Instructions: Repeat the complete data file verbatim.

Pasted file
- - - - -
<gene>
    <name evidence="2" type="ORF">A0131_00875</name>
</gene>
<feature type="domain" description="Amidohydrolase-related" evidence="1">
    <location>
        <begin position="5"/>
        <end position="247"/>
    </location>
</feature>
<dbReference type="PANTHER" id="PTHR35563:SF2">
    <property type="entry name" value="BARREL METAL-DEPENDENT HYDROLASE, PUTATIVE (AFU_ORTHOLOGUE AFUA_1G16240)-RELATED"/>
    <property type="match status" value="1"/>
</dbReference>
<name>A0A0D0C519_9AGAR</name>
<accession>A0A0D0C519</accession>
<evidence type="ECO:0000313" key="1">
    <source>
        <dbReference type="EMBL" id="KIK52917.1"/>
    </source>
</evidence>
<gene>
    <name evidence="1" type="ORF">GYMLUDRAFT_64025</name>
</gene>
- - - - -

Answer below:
<gene>
    <name evidence="2" type="ORF">A0131_00875</name>
</gene>
<feature type="domain" description="Amidohydrolase-related" evidence="1">
    <location>
        <begin position="5"/>
        <end position="247"/>
    </location>
</feature>
<dbReference type="PANTHER" id="PTHR35563:SF2">
    <property type="entry name" value="BARREL METAL-DEPENDENT HYDROLASE, PUTATIVE (AFU_ORTHOLOGUE AFUA_1G16240)-RELATED"/>
    <property type="match status" value="1"/>
</dbReference>
<name>A0A0D0C519_9AGAR</name>
<accession>A0A0D0C519</accession>
<evidence type="ECO:0000313" key="1">
    <source>
        <dbReference type="EMBL" id="KIK52917.1"/>
    </source>
</evidence>
<gene>
    <name evidence="1" type="ORF">GYMLUDRAFT_64025</name>
</gene>